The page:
In a bid to capture the imagination of the public just as much as to raise funds, the Wisconsin Humane Society (WHS) decided to launch a new project in February that was designed to put the ‘fun’ back into the charity. The fundraising scheme involved the animal rescue charity asking for donations of $15 from members of the public – nothing so original in that request, you may think. However, in return for every donation of that sum or more, the WHS said it would draw a picture of the giver’s pet.
In a post it put on its Facebook page, the WHS said, “If you donate to the animals we care for at WHS, we’ll draw your pet. However, the catch that the charity freely admitted to was that the images created were not likely to be of much artistic merit. “We are a lot better at looking after animals than we are at drawing them,” the post continued. It seems, however, that the American public was not too worried about the quality of the artwork and entered into the spirit of the fundraising project instead, making donations and ordering their pet pictures in their droves.
For its part, the WHS said that it had a team of staff and volunteers who were at the ready to produce pictures drawn from the photos people would send in of their pets. Although the WHS said that it had some ‘extremely talented artists’ on its roster of picture producers, it also said that it had to be honest. Their fundraising post went on to add that people were more likely to get a picture from someone who couldn’t draw their way out of a paper bag than someone with genuine artistic skill.
Social Media Pet Portraits
The fundraising idea was that anyone would be able to obtain a ‘bad’ drawing of their precious pet through online interaction only. The only thing that people needed to do was to donate the requisite sum and to place a picture comment on the WHS’ social media page. Obviously, this needed to feature a photo of the chosen animal that would then be drawn. Once the volunteer artist had been chosen by the WHS, he or she would set about with pencils, colouring pens and markers to come up with a hand-drawn version of the image. After it had been completed, the drawing would itself be subject to a photograph comment that was placed in reply to each new request.
With this method of crafting individual portraits of pets, the WHS was able to offer its donees with a personalised response to their charitable giving. What’s more, everyone who viewed the animal charity’s Facebook page was able to see the ‘before’ and ‘after’ images of the pets concerned and make their own judgement as to how ‘bad’ or ‘good’ the likenesses were. This all added to the amusing nature of the project, of course. It also allowed the WHS to attract the attention of many more pet owners who wanted to see what their animal would look like when drawn by one of the amateur artists involved.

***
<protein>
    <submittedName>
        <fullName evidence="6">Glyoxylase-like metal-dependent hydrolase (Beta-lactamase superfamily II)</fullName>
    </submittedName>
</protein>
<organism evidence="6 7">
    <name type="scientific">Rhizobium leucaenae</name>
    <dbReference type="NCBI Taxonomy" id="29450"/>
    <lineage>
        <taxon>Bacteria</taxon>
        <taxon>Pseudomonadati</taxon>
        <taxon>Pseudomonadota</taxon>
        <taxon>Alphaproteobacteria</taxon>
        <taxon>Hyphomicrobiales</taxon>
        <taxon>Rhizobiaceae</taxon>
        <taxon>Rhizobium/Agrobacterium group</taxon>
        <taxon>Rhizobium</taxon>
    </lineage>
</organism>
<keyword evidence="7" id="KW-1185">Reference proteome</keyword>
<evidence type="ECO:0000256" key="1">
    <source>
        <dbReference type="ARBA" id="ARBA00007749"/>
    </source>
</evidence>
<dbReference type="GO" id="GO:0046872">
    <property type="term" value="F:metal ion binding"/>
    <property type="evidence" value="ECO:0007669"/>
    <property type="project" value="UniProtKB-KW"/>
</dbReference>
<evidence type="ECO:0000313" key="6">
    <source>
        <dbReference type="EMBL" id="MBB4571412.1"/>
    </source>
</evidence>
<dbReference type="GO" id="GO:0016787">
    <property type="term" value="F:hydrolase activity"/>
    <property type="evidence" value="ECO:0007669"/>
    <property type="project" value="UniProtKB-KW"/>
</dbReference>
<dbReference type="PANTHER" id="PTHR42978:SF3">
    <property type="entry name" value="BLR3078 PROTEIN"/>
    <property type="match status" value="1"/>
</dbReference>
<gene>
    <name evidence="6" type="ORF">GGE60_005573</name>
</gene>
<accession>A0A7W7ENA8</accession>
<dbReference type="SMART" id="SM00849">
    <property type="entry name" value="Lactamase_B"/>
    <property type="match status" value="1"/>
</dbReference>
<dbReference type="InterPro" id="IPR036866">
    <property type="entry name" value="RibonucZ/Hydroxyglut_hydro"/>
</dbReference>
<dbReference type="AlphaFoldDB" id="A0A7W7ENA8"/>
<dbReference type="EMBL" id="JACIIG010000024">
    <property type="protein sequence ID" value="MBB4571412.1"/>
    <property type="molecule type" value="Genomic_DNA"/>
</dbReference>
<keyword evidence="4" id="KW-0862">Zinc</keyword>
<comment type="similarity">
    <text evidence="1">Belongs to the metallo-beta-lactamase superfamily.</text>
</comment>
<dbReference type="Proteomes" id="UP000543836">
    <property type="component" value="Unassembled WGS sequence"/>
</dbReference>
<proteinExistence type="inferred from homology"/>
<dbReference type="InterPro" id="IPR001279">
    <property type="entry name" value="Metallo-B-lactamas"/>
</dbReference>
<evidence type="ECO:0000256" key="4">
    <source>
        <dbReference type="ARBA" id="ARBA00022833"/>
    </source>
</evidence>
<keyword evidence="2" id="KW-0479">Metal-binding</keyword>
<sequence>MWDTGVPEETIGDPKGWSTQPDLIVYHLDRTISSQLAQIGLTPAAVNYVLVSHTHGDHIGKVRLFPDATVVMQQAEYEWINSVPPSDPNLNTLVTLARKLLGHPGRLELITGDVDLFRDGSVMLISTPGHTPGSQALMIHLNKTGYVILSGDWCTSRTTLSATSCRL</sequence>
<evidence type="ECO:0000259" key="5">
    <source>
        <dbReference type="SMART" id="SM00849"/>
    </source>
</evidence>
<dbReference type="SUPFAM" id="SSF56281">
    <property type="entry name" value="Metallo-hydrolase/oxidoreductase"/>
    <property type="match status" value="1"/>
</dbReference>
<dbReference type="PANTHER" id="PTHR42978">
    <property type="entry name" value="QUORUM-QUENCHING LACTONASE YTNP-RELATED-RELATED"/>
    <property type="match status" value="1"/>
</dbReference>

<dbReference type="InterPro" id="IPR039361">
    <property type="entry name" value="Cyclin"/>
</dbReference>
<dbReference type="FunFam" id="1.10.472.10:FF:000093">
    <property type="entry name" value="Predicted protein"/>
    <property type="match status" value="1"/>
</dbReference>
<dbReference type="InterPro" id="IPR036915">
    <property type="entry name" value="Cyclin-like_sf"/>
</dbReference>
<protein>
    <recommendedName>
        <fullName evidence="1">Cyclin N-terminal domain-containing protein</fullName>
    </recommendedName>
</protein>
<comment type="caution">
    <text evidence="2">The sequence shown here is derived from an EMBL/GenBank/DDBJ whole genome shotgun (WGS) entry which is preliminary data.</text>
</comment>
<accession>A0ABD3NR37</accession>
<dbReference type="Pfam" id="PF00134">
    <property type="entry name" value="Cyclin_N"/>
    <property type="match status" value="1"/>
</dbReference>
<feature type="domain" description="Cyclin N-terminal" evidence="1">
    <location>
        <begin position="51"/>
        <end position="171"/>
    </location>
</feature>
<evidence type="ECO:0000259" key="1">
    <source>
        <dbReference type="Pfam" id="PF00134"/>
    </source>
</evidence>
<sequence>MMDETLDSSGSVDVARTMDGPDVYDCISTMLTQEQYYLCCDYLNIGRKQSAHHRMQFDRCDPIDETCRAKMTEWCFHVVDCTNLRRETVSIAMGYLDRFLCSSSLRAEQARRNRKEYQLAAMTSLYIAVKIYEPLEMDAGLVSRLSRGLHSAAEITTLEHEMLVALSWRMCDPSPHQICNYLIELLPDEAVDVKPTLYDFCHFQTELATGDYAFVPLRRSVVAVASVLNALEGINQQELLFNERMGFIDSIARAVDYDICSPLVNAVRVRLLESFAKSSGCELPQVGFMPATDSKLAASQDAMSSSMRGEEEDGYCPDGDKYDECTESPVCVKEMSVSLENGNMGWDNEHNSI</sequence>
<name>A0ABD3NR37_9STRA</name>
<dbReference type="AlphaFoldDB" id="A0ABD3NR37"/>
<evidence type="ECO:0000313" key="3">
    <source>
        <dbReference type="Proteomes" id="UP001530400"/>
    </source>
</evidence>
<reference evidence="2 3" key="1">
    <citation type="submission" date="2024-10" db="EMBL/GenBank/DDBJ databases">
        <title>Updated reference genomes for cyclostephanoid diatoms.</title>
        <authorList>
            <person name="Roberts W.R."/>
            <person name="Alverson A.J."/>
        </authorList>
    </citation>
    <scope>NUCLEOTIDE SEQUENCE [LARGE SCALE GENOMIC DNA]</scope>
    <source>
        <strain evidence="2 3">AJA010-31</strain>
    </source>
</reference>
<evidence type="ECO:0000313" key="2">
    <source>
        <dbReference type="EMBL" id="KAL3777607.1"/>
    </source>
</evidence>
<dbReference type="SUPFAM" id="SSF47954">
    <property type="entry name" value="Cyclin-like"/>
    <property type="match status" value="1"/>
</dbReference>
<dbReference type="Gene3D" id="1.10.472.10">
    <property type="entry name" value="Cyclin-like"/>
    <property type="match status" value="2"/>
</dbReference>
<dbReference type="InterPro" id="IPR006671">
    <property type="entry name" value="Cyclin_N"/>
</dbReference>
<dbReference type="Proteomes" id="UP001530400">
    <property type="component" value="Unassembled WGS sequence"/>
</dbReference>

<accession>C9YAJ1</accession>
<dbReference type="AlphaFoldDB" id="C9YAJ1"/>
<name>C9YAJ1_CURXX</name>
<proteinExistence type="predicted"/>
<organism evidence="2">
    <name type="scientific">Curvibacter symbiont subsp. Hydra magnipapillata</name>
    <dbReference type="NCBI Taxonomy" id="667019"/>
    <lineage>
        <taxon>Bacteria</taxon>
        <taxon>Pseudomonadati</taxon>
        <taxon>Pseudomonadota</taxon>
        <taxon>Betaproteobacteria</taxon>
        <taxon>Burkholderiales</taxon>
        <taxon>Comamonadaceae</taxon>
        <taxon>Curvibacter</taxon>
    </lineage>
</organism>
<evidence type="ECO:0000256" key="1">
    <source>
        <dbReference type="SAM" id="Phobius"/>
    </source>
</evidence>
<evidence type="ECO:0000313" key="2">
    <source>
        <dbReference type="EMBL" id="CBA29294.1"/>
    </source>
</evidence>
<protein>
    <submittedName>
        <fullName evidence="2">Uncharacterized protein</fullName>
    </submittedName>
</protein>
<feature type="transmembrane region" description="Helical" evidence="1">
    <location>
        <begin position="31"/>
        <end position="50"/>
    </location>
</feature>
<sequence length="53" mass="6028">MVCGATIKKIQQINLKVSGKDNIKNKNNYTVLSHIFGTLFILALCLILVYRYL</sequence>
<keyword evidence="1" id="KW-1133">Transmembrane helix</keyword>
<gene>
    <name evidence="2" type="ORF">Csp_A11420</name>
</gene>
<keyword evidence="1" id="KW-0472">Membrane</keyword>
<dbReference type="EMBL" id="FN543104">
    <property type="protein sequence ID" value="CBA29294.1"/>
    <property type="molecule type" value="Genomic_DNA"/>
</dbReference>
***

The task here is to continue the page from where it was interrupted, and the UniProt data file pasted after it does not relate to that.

The Vice President of Communications at the WHS, Angela Speed, said that the idea for this one-off campaign for funds was inspired by an animal shelter group that had operated with a similar plan a while ago. Speed said that her team has reached out to BARCS, the Baltimore-based animal shelter concerned, to learn more about how they made their portrait fundraising campaign a success. “We really appreciated their support and guidance,” she said.
A Fun Campaign
Because the majority of the pet portraits lacked any kind of artistic merit, the whole fundraising project was viewed as nothing more than a bit of fun by most people. In some cases, however, there were drawings that offered downright hilarity with ‘bad’ pictures that looked more like they’d been drawn by a child than an adult volunteer. That said, there were also plenty of artworks that managed to capture some of the likeness of the pet concerned, even conveying some of the personality of the dog or cat in the original photo. Good or bad, all of the commissioned drawings were put on display on social media, helping to promote the work of the WHS and also ensuring that people could see who had supported the good cause by requesting a ‘bad’ drawing.
Due to the success of the campaign, the WHS is no longer accepting pet portrait commissions. The animal charity said that the fundraiser had surpassed their ‘wildest expectations’ and that it was working hard to ensure all those donees who had requested a drawing would receive theirs as soon as possible. In another social media post, it said that the volunteer artists involved were working tirelessly to get their ‘masterpieces’ completed but, due to the popularity of the campaign, it had stopped taking new commissions.
According to the WHS, the charity serves the needs of around 40,000 animals each year. It said that it relies on donations to ensure that its valuable work can continue and that the bad pet portraits campaign had helped it considerably in this regard. The website of the WHS says that it has numerous other ways to make donations and that, throughout the whole of the month of March, any donation it receives will be matched by one of its sponsors, Trinks Inc.
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